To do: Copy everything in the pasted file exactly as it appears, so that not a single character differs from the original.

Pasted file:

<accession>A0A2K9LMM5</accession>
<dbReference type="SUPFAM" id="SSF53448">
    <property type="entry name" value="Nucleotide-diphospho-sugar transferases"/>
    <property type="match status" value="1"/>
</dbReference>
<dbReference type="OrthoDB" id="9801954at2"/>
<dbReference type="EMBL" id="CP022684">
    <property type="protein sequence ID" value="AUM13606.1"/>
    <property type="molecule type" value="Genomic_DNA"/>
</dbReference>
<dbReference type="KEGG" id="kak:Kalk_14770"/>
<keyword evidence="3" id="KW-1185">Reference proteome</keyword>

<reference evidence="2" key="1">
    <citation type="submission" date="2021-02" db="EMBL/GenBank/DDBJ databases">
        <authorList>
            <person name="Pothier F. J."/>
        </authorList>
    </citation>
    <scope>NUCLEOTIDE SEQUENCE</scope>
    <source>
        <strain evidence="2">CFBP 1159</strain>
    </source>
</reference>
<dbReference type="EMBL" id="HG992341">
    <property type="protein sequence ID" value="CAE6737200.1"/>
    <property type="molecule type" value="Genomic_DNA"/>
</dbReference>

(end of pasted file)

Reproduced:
<accession>A0A2K9LMM5</accession>
<dbReference type="SUPFAM" id="SSF53448">
    <property type="entry name" value="Nucleotide-diphospho-sugar transferases"/>
    <property type="match status" value="1"/>
</dbReference>
<dbReference type="OrthoDB" id="9801954at2"/>
<dbReference type="EMBL" id="CP022684">
    <property type="protein sequence ID" value="AUM13606.1"/>
    <property type="molecule type" value="Genomic_DNA"/>
</dbReference>
<dbReference type="KEGG" id="kak:Kalk_14770"/>
<keyword evidence="3" id="KW-1185">Reference proteome</keyword>

<reference evidence="2" key="1">
    <citation type="submission" date="2021-02" db="EMBL/GenBank/DDBJ databases">
        <authorList>
            <person name="Pothier F. J."/>
        </authorList>
    </citation>
    <scope>NUCLEOTIDE SEQUENCE</scope>
    <source>
        <strain evidence="2">CFBP 1159</strain>
    </source>
</reference>
<dbReference type="EMBL" id="HG992341">
    <property type="protein sequence ID" value="CAE6737200.1"/>
    <property type="molecule type" value="Genomic_DNA"/>
</dbReference>